Agree with the others about getting all your adventures collected together - I'm sure you already have enough on this site alone to get started with!
Keep birding Dr Singh....we all love to hear about your exploits and adventures
Dr.Manjeet Singh
Thank you all for the offer of Bins- -Well GOOD NEWS MY kOWA IS ON THE WAY-WILL ARRIVE TO-NIGHT(my niece is on the way from Singapore and is coming to K.L. will drop it of in my house-BLESS HER(next Birthday of her's - I know what she will demand-oh my bank balance. Thank you all for keeping me involved in the forum with your funny comments and also upload of pictures that you'll uploaded for me-THANK YOU
Manjeet what can I say? I had just written a lengthy reply here to you and then accidentally deleted it!! grrrrrrrr!!! A brilliant thread from the master of story telling. I think you are very brave to go out without camera. I know that I couldn’t and woulnd want to. It would crease me up to see such wonderful things and not be able to record them for others to enjoy. That may sound sad but we are all motivated differently and I am a photographer before I am a birder.
Great story. I do hope that you are now far more sweet smelling FANTASTIC news about your camera turning up. I am soooo happy for you. Now get out there and do what you do best and make us all laugh some more! :) :)

Tanny: Hi guys, many of you have desired Manjeet to compile his outstanding stories into some kind of book and I hope, this my contribution will assist him with the opportunity to do so. Like you I wanted to see them put together and, thankfully I have the desire and time to do so. Please take a moment to reply to this thread at this section. Not only to show your appreciation to Manjeet but to inspire me to carry on till the end. Thank you all. Manjeets Ghost Writer.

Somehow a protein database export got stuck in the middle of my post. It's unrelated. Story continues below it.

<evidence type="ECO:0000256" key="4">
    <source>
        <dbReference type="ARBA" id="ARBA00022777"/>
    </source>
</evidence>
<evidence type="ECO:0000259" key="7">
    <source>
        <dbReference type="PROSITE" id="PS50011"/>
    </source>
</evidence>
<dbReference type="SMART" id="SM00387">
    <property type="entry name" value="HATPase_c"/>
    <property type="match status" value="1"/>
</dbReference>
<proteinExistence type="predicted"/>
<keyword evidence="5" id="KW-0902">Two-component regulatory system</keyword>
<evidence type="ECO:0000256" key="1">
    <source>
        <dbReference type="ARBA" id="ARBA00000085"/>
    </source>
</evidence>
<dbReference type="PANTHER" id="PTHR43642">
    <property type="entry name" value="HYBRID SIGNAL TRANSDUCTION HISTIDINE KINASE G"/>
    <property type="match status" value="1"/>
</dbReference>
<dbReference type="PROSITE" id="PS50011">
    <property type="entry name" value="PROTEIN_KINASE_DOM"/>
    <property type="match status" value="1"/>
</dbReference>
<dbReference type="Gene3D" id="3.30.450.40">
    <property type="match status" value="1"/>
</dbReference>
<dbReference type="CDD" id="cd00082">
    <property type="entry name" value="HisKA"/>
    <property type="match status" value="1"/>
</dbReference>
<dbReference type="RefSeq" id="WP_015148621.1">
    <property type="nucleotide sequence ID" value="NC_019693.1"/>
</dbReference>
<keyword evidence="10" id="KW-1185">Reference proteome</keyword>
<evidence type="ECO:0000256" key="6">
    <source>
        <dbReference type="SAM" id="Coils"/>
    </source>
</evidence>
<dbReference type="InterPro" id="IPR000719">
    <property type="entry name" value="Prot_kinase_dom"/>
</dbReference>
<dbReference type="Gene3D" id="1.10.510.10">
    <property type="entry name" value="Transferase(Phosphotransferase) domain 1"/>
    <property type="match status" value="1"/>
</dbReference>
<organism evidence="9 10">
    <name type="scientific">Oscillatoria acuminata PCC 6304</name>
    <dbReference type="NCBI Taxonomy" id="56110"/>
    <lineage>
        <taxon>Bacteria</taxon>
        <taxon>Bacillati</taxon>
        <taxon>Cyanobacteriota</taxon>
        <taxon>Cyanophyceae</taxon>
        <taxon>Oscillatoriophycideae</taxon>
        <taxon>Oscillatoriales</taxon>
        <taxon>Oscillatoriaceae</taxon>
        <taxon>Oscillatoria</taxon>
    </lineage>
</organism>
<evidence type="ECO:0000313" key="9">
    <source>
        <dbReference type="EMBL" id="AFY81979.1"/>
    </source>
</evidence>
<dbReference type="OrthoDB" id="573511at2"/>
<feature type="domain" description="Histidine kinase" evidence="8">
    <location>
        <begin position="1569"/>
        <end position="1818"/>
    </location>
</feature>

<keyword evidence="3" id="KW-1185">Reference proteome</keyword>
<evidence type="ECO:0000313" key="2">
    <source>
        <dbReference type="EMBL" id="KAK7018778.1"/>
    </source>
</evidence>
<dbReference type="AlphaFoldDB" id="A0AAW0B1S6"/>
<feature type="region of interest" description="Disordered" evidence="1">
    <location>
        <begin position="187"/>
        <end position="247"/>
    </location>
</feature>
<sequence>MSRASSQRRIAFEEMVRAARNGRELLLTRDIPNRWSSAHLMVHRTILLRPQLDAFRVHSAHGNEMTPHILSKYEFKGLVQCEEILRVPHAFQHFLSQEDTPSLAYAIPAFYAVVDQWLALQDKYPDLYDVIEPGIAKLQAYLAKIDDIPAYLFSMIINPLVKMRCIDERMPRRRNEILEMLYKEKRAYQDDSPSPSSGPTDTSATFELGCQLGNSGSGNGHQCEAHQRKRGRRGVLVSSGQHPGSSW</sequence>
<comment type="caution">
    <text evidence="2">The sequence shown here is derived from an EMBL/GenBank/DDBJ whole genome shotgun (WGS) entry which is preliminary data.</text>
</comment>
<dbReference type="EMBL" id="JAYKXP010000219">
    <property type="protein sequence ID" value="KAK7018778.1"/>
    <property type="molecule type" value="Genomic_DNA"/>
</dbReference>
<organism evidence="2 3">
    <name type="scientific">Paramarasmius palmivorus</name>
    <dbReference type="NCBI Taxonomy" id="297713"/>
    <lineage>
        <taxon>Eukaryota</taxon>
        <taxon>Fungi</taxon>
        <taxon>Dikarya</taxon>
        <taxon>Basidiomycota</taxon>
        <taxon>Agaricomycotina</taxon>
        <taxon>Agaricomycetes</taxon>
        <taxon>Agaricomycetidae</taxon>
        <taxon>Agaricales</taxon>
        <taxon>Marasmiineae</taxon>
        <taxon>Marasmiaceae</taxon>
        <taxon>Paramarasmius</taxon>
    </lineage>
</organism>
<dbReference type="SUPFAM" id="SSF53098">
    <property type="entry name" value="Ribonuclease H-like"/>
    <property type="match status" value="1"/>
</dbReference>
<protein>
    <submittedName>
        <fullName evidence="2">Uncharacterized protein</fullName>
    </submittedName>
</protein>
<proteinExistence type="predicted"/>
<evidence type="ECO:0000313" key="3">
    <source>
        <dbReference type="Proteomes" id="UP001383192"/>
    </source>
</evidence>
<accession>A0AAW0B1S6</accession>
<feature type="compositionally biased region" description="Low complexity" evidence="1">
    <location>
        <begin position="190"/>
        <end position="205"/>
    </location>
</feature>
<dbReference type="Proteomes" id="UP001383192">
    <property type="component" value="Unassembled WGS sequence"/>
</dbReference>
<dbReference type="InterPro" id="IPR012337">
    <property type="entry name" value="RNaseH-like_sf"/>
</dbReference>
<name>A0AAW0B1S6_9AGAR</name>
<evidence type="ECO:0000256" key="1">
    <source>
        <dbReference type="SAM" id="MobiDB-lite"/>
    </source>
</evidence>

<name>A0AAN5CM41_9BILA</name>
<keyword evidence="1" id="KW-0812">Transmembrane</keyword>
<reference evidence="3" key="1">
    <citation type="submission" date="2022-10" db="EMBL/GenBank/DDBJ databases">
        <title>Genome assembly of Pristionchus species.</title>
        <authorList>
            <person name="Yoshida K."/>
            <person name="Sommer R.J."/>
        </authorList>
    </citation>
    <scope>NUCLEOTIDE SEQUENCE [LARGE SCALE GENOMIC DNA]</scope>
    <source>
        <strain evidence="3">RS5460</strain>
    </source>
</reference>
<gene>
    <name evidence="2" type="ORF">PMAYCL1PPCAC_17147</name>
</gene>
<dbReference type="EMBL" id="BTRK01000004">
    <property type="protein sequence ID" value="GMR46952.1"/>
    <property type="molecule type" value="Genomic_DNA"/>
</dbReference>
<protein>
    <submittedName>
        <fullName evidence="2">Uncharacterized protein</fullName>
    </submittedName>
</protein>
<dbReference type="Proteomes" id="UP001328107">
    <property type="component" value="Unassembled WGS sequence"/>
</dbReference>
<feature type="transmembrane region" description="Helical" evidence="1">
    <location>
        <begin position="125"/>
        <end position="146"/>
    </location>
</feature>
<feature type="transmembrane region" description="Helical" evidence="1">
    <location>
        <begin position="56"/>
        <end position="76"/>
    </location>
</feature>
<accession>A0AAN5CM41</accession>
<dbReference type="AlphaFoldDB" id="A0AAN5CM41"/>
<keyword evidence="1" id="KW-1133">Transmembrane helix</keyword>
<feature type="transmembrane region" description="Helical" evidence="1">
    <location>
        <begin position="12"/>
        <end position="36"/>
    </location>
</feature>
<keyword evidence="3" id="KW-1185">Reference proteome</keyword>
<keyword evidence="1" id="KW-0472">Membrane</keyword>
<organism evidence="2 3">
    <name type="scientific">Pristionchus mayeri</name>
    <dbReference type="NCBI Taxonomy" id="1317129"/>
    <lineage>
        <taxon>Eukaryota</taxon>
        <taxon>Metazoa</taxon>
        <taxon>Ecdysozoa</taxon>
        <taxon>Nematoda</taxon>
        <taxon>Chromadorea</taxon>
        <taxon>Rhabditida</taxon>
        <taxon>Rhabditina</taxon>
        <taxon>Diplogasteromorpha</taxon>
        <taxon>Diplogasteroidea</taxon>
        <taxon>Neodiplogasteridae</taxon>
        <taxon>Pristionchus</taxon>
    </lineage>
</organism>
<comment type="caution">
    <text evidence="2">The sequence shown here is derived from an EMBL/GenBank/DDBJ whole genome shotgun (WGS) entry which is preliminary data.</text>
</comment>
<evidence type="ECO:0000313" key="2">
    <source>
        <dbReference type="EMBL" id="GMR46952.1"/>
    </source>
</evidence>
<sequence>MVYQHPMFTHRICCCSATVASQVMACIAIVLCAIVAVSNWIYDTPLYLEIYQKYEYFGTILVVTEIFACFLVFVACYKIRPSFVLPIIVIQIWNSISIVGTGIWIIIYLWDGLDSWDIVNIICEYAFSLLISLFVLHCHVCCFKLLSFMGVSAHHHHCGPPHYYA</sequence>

11th Oct 2006
Hey you Guys it's not ME , but the Male Sunbird singing. Yes my Kowa is back, it arrived yesterday at 11pm, my niece brought it from Singapore.
All had long faces in the house last Sunday, my whole family knew. Wife had a longer face, because I was sleeping with the Kowa last night. (mean me). I got up 4 times to check if the kowa was really there, I’m sure it has also happened to some of you. I could hardly waight for the morning get ready for work, no house calls today. Just beside my gate this bird was singing to 2 females (believe me), he was sitting there shouting cheep, cheep, wheet, proudly and loudly, handsome isn’t he. Just what I needed to test my camera. The red that you see is my Ornamental palm tree just six feet to the right, thus some portion shows in the picture, I didn’t crop it because I felt it added to the picture. Well Guys and Girls this Singh Brain is back.
Olive-backed Sunbird(male). Nectarinia jugularis
14th Oct 2006
Well people I remember these birds laughing at me last Sunday, they kept wheeling over my head and would come and sit just twenty feet away, they never sit still when they are on the trees. I went searching for them at noon today and saw them about thirty feet away and my trigger finger started to smoke. Laugh at me will you, ‘ha’. We don’t have too many pictures of these birds in the data base. Dark mantle and crown and a narrow wing bar.Size-19cm.
Purple-Backed Starling Sturnus sturninus.

14th Oct 2006
Just to show them that my camera is back, -I took a frontal shot and then shook my fist at them. As I turned away from the starlings I saw , (Waaa, waaaa) the Chestnut- winged cuckoo flying away, It’s back on migration. I looked everywhere for it but it had vanished, and it was with a heavy heart I (((drugged))) my way back to the practice, not to worry though, it's back and I hope to get it next time. Tomorrow or Monday maybe. To me it’s a really beautiful bird. Hope you enjoy this Laughing Starling.